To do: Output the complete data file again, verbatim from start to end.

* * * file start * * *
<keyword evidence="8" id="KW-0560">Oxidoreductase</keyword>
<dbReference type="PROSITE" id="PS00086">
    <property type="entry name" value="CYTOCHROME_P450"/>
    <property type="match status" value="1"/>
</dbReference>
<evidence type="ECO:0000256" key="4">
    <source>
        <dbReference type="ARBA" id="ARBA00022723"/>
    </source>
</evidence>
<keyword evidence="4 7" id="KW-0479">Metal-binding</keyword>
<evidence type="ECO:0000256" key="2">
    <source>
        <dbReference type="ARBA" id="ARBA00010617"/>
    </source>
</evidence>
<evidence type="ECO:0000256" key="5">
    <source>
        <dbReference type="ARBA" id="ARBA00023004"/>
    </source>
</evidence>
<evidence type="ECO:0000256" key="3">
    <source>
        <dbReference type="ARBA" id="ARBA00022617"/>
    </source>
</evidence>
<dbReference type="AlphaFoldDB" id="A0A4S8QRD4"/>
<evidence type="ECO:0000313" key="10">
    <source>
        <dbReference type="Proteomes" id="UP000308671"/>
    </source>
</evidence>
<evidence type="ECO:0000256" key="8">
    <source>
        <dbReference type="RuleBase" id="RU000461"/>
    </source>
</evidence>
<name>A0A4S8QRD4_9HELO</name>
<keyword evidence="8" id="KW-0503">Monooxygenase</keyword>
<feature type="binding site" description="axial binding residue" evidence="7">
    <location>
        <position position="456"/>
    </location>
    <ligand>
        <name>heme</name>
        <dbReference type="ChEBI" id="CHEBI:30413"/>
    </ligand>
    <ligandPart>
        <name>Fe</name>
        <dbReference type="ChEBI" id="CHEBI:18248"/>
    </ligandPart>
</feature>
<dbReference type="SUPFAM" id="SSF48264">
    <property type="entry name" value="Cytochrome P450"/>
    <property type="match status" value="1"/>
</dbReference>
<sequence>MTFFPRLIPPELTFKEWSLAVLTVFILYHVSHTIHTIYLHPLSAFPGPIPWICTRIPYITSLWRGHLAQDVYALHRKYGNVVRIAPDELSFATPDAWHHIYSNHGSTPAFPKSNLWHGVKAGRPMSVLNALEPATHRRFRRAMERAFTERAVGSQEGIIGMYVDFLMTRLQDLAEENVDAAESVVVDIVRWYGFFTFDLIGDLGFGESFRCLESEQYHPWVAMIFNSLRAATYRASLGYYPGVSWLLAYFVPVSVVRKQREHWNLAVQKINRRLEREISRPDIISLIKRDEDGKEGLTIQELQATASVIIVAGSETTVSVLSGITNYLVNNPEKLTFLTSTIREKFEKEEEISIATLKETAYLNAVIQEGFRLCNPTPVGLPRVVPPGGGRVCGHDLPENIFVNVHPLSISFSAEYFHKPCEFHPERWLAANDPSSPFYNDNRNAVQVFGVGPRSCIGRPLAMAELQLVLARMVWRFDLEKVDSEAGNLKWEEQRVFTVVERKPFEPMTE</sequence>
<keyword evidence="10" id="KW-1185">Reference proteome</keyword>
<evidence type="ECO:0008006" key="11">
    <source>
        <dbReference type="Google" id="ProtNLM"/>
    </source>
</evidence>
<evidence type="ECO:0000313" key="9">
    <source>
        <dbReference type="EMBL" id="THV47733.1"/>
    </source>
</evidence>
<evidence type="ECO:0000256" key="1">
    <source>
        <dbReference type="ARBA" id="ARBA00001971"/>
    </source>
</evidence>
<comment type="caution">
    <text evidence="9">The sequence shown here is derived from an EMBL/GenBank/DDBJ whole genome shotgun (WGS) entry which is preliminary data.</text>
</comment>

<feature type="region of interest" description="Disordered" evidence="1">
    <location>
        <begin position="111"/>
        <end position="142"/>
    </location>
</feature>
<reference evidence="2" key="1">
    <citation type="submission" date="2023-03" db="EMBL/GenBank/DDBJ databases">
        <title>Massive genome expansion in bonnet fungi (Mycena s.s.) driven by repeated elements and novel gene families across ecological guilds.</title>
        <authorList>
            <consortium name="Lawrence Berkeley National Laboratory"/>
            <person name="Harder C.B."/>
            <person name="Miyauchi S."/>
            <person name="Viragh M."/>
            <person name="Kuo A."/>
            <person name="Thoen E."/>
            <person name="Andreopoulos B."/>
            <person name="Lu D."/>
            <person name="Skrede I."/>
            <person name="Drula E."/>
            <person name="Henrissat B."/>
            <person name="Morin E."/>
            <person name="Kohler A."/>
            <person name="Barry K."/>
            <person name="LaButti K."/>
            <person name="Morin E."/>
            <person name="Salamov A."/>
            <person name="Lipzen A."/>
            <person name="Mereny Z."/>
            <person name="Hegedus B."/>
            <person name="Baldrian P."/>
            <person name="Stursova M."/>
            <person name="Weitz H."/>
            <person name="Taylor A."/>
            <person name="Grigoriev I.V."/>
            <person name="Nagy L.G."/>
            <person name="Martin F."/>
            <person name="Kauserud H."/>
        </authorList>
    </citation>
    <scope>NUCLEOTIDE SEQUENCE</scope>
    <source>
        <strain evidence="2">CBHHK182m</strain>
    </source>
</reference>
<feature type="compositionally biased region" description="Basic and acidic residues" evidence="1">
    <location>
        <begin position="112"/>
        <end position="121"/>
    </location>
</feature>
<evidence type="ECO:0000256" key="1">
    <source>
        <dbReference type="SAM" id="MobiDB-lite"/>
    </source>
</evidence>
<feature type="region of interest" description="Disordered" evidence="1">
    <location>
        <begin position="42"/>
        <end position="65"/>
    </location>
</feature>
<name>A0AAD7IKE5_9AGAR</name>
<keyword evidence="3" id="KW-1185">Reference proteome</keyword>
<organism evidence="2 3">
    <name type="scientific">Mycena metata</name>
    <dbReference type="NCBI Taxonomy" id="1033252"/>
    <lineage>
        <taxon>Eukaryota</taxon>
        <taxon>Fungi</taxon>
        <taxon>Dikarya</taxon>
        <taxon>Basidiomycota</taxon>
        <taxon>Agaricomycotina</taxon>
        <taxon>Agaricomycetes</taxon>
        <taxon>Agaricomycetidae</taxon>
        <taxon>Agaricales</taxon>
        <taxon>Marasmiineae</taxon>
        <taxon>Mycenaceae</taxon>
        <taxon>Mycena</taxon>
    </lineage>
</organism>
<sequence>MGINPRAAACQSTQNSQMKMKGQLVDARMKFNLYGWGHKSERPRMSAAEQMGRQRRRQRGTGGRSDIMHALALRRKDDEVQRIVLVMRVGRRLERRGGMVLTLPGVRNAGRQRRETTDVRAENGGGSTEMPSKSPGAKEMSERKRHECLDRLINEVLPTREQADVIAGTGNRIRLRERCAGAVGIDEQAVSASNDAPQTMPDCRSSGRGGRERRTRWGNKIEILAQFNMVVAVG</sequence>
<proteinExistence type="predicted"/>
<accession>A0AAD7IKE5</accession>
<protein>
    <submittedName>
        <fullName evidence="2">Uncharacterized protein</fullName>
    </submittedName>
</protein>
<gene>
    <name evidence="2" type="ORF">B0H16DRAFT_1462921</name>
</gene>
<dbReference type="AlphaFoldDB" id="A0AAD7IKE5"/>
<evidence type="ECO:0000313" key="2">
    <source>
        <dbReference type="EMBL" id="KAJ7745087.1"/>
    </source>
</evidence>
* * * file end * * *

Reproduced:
<keyword evidence="8" id="KW-0560">Oxidoreductase</keyword>
<dbReference type="PROSITE" id="PS00086">
    <property type="entry name" value="CYTOCHROME_P450"/>
    <property type="match status" value="1"/>
</dbReference>
<evidence type="ECO:0000256" key="4">
    <source>
        <dbReference type="ARBA" id="ARBA00022723"/>
    </source>
</evidence>
<keyword evidence="4 7" id="KW-0479">Metal-binding</keyword>
<evidence type="ECO:0000256" key="2">
    <source>
        <dbReference type="ARBA" id="ARBA00010617"/>
    </source>
</evidence>
<evidence type="ECO:0000256" key="5">
    <source>
        <dbReference type="ARBA" id="ARBA00023004"/>
    </source>
</evidence>
<evidence type="ECO:0000256" key="3">
    <source>
        <dbReference type="ARBA" id="ARBA00022617"/>
    </source>
</evidence>
<dbReference type="AlphaFoldDB" id="A0A4S8QRD4"/>
<evidence type="ECO:0000313" key="10">
    <source>
        <dbReference type="Proteomes" id="UP000308671"/>
    </source>
</evidence>
<evidence type="ECO:0000256" key="8">
    <source>
        <dbReference type="RuleBase" id="RU000461"/>
    </source>
</evidence>
<name>A0A4S8QRD4_9HELO</name>
<keyword evidence="8" id="KW-0503">Monooxygenase</keyword>
<feature type="binding site" description="axial binding residue" evidence="7">
    <location>
        <position position="456"/>
    </location>
    <ligand>
        <name>heme</name>
        <dbReference type="ChEBI" id="CHEBI:30413"/>
    </ligand>
    <ligandPart>
        <name>Fe</name>
        <dbReference type="ChEBI" id="CHEBI:18248"/>
    </ligandPart>
</feature>
<dbReference type="SUPFAM" id="SSF48264">
    <property type="entry name" value="Cytochrome P450"/>
    <property type="match status" value="1"/>
</dbReference>
<sequence>MTFFPRLIPPELTFKEWSLAVLTVFILYHVSHTIHTIYLHPLSAFPGPIPWICTRIPYITSLWRGHLAQDVYALHRKYGNVVRIAPDELSFATPDAWHHIYSNHGSTPAFPKSNLWHGVKAGRPMSVLNALEPATHRRFRRAMERAFTERAVGSQEGIIGMYVDFLMTRLQDLAEENVDAAESVVVDIVRWYGFFTFDLIGDLGFGESFRCLESEQYHPWVAMIFNSLRAATYRASLGYYPGVSWLLAYFVPVSVVRKQREHWNLAVQKINRRLEREISRPDIISLIKRDEDGKEGLTIQELQATASVIIVAGSETTVSVLSGITNYLVNNPEKLTFLTSTIREKFEKEEEISIATLKETAYLNAVIQEGFRLCNPTPVGLPRVVPPGGGRVCGHDLPENIFVNVHPLSISFSAEYFHKPCEFHPERWLAANDPSSPFYNDNRNAVQVFGVGPRSCIGRPLAMAELQLVLARMVWRFDLEKVDSEAGNLKWEEQRVFTVVERKPFEPMTE</sequence>
<keyword evidence="10" id="KW-1185">Reference proteome</keyword>
<evidence type="ECO:0008006" key="11">
    <source>
        <dbReference type="Google" id="ProtNLM"/>
    </source>
</evidence>
<evidence type="ECO:0000313" key="9">
    <source>
        <dbReference type="EMBL" id="THV47733.1"/>
    </source>
</evidence>
<evidence type="ECO:0000256" key="1">
    <source>
        <dbReference type="ARBA" id="ARBA00001971"/>
    </source>
</evidence>
<comment type="caution">
    <text evidence="9">The sequence shown here is derived from an EMBL/GenBank/DDBJ whole genome shotgun (WGS) entry which is preliminary data.</text>
</comment>

<feature type="region of interest" description="Disordered" evidence="1">
    <location>
        <begin position="111"/>
        <end position="142"/>
    </location>
</feature>
<reference evidence="2" key="1">
    <citation type="submission" date="2023-03" db="EMBL/GenBank/DDBJ databases">
        <title>Massive genome expansion in bonnet fungi (Mycena s.s.) driven by repeated elements and novel gene families across ecological guilds.</title>
        <authorList>
            <consortium name="Lawrence Berkeley National Laboratory"/>
            <person name="Harder C.B."/>
            <person name="Miyauchi S."/>
            <person name="Viragh M."/>
            <person name="Kuo A."/>
            <person name="Thoen E."/>
            <person name="Andreopoulos B."/>
            <person name="Lu D."/>
            <person name="Skrede I."/>
            <person name="Drula E."/>
            <person name="Henrissat B."/>
            <person name="Morin E."/>
            <person name="Kohler A."/>
            <person name="Barry K."/>
            <person name="LaButti K."/>
            <person name="Morin E."/>
            <person name="Salamov A."/>
            <person name="Lipzen A."/>
            <person name="Mereny Z."/>
            <person name="Hegedus B."/>
            <person name="Baldrian P."/>
            <person name="Stursova M."/>
            <person name="Weitz H."/>
            <person name="Taylor A."/>
            <person name="Grigoriev I.V."/>
            <person name="Nagy L.G."/>
            <person name="Martin F."/>
            <person name="Kauserud H."/>
        </authorList>
    </citation>
    <scope>NUCLEOTIDE SEQUENCE</scope>
    <source>
        <strain evidence="2">CBHHK182m</strain>
    </source>
</reference>
<feature type="compositionally biased region" description="Basic and acidic residues" evidence="1">
    <location>
        <begin position="112"/>
        <end position="121"/>
    </location>
</feature>
<evidence type="ECO:0000256" key="1">
    <source>
        <dbReference type="SAM" id="MobiDB-lite"/>
    </source>
</evidence>
<feature type="region of interest" description="Disordered" evidence="1">
    <location>
        <begin position="42"/>
        <end position="65"/>
    </location>
</feature>
<name>A0AAD7IKE5_9AGAR</name>
<keyword evidence="3" id="KW-1185">Reference proteome</keyword>
<organism evidence="2 3">
    <name type="scientific">Mycena metata</name>
    <dbReference type="NCBI Taxonomy" id="1033252"/>
    <lineage>
        <taxon>Eukaryota</taxon>
        <taxon>Fungi</taxon>
        <taxon>Dikarya</taxon>
        <taxon>Basidiomycota</taxon>
        <taxon>Agaricomycotina</taxon>
        <taxon>Agaricomycetes</taxon>
        <taxon>Agaricomycetidae</taxon>
        <taxon>Agaricales</taxon>
        <taxon>Marasmiineae</taxon>
        <taxon>Mycenaceae</taxon>
        <taxon>Mycena</taxon>
    </lineage>
</organism>
<sequence>MGINPRAAACQSTQNSQMKMKGQLVDARMKFNLYGWGHKSERPRMSAAEQMGRQRRRQRGTGGRSDIMHALALRRKDDEVQRIVLVMRVGRRLERRGGMVLTLPGVRNAGRQRRETTDVRAENGGGSTEMPSKSPGAKEMSERKRHECLDRLINEVLPTREQADVIAGTGNRIRLRERCAGAVGIDEQAVSASNDAPQTMPDCRSSGRGGRERRTRWGNKIEILAQFNMVVAVG</sequence>
<proteinExistence type="predicted"/>
<accession>A0AAD7IKE5</accession>
<protein>
    <submittedName>
        <fullName evidence="2">Uncharacterized protein</fullName>
    </submittedName>
</protein>
<gene>
    <name evidence="2" type="ORF">B0H16DRAFT_1462921</name>
</gene>
<dbReference type="AlphaFoldDB" id="A0AAD7IKE5"/>
<evidence type="ECO:0000313" key="2">
    <source>
        <dbReference type="EMBL" id="KAJ7745087.1"/>
    </source>
</evidence>